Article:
Debt/Equity :Long-term debt divided by the accounting shareholders� equity. Increasing debt/equity means an increasing proportion of the company's assets are owned by debt holders, and represents increasing risk of bankruptcy if the company encounters operating difficulties; however, an increasing debt/equity ratio also increases returns to equity holders. This figure is not meaningful appropriate for financial companies.
b. Debt/Total Capitalization:
Debt/Total Capitalization: Long-term debt (excluding other liabilities) divided by total capitalization (the sum of common equity plus preferred equity plus long-term debt). Increasing debt/total capital means an increasing proportion of the company is owned by debt holders, and represents increasing risk of bankruptcy if the company encounters operating difficulties, however increasing debt to equity ratio also increases returns to equity holders. This figure is not meaningful for financial companies
6. PRICE PERFORMANCE OF STOCK IN 2007
7. HISTORICAL PRICE PERFORMANCE OF STOCK vs. S&P500 & U.S. MARKET
EXXON MOBIL XOM
8. GROWTH OF $10,000 INVESTMENT in EXXON vs. S&P 500 & INDUSTRY
Growth of $10,000 YTD through 07-25-08
Stock: ExxonMobil Corporation
Industry: Oil & Gas
Index: S&P 500
Total Returns % 2003 2004 2005 2006 2007
Stock 20.6 28.0 11.8 39.1 24.3
+/- Industry -13.8 8.0 -13.2 18.6 -2.6
+/- S&P 500 -5.7 19.1 8.8 25.4 20.8
9. FREE CASH FLOW ANALYSIS
One of the first things to do when examining an investment idea is to review historical FCF trends. This exercise helps on the economic value producing potential of an enterprise. The below chart illustrates the major factors that affect stock price. In order to eliminate the unsystematic risk on the stock the Free Cash Flow trend gives strong idea of management efficiency of the corporation.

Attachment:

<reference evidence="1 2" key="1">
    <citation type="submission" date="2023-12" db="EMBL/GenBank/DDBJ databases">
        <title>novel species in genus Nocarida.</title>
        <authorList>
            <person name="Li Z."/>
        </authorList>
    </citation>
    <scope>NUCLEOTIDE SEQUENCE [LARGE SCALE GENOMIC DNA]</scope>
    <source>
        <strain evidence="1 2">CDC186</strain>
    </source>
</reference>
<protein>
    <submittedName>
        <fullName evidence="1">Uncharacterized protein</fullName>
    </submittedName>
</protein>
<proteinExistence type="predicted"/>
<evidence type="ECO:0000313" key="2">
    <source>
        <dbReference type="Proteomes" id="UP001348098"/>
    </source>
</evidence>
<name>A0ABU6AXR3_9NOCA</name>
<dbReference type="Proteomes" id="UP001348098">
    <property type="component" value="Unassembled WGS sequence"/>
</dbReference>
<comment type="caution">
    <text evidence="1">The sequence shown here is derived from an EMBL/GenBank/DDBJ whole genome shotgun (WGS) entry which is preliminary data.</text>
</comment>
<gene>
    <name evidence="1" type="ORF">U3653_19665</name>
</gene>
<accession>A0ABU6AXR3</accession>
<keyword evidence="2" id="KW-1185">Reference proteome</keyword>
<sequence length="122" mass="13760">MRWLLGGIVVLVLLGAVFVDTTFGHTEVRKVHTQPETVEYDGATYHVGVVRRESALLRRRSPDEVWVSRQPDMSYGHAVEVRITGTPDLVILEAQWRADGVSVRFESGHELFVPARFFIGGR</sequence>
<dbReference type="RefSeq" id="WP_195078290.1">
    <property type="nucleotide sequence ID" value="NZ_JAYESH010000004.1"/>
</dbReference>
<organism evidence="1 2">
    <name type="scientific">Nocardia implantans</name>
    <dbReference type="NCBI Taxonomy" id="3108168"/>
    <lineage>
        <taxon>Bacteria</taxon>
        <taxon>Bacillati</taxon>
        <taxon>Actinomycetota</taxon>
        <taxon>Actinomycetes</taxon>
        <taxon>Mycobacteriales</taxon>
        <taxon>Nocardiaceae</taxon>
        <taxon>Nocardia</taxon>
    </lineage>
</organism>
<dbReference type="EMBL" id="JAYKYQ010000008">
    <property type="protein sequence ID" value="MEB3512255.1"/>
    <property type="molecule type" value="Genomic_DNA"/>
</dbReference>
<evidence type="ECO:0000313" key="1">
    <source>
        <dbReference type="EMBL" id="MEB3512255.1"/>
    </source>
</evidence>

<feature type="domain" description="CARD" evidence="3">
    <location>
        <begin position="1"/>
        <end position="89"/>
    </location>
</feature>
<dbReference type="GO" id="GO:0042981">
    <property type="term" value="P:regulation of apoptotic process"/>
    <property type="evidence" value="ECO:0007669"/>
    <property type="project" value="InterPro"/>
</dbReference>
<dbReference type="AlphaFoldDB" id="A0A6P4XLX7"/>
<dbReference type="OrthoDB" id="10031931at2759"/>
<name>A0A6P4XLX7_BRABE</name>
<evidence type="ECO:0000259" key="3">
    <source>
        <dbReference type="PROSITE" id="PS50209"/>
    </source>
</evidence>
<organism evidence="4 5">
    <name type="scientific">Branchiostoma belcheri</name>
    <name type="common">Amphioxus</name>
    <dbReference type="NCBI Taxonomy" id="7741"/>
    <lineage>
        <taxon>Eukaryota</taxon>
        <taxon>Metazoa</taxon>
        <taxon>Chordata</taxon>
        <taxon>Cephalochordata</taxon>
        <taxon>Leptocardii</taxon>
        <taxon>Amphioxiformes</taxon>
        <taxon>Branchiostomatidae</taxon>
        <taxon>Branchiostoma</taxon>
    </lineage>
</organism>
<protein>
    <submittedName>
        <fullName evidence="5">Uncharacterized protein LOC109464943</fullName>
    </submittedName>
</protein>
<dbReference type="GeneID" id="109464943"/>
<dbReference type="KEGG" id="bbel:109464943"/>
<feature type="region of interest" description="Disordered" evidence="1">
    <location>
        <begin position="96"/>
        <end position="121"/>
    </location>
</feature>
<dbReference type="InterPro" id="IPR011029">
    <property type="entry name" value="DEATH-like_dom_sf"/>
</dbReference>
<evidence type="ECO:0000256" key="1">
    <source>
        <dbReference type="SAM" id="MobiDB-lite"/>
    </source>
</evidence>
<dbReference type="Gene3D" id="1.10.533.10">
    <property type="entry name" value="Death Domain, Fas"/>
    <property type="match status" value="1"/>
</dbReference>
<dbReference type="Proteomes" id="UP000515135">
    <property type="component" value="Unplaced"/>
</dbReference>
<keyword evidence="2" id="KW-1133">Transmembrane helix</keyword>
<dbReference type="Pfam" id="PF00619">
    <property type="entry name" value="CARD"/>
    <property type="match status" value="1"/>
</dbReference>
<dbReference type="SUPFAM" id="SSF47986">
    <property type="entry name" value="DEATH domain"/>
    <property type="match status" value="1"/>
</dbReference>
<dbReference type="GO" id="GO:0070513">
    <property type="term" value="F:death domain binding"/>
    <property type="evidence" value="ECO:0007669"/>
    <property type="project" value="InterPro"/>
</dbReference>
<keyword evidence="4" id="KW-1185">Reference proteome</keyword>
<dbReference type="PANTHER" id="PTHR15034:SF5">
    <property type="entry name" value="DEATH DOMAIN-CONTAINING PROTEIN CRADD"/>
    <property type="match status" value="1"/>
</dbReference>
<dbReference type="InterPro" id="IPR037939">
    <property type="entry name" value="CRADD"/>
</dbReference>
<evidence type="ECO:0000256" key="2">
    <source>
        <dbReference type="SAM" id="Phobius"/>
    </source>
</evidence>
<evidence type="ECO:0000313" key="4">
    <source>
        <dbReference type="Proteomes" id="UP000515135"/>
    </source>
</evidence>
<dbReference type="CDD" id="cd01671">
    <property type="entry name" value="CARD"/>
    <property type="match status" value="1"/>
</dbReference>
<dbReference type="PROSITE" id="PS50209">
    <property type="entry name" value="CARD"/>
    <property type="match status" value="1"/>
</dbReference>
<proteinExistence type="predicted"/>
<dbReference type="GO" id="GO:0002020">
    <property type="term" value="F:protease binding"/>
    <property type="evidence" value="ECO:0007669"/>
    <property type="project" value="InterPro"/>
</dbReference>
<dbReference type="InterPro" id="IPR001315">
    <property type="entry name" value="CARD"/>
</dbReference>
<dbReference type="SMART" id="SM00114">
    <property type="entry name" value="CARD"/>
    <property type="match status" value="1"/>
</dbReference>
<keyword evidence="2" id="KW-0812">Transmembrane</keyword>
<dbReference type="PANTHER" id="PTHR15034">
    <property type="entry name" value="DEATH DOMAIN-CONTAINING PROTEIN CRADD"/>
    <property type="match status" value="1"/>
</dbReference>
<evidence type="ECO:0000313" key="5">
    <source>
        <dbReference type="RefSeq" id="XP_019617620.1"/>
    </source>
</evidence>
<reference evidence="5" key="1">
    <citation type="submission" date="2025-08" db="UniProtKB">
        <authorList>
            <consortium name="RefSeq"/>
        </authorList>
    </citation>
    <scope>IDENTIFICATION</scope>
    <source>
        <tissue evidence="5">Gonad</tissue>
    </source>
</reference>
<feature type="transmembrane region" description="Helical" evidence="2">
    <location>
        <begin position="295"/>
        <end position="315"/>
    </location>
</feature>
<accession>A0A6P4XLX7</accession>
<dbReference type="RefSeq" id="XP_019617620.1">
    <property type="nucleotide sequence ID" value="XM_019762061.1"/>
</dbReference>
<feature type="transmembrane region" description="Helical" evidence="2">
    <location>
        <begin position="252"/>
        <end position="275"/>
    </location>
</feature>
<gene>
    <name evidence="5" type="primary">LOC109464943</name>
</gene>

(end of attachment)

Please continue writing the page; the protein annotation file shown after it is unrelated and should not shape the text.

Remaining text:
While calculating the FCFs of company, the following formula is used.
Free cash flow (FCF) = Operating cash flow (OCF) - Capital Expenditures (Cap-ex).
Annual XOM Free Cash Flow ($ Billions)
Year Operating Cash Flow Capital Expenditures Free Cash Flow
2002 21.3 11.4 9.8
2003 28.5 12.9 15.6
2004 40.6 12 28.6
2005 48.1 13.8 34.3
2006 49.3 15.5 33.8
2007 52 15.4 36.6
Table 3: Annual Free Cash Flow - XOM
You can see that XOM's operating cash flow has increased by about 150% over the past few years. During this period, capital expenditures have increased less than 50%. As a result, free cash flow has increased nearly fourfold, reaching nearly $37 billion in 2007.
10. ESTIMATED FUTURE VALUE OF XOM and RECOMMENDATIONS
Exxon Mobil is considered as a large-cap blend stock in the market orienting both growth and value strategies at the same time. Under such slow economic condition of market, Exxon Mobil is recommended as a “BUY” with 4/5 rating and an 12 month target price of $103.00 by Standard and Poor’s stock report for the company as of July 5, 2008. Also, the risk associated with the company is stated as “Low” as the assessments of S&P reflects Exxon’s diversified and strong business profile in volatile, cyclical and capital-intensive segments of the energy industry. S&P considers ExxonMobil’s earnings stability and corporate governance practices as above average.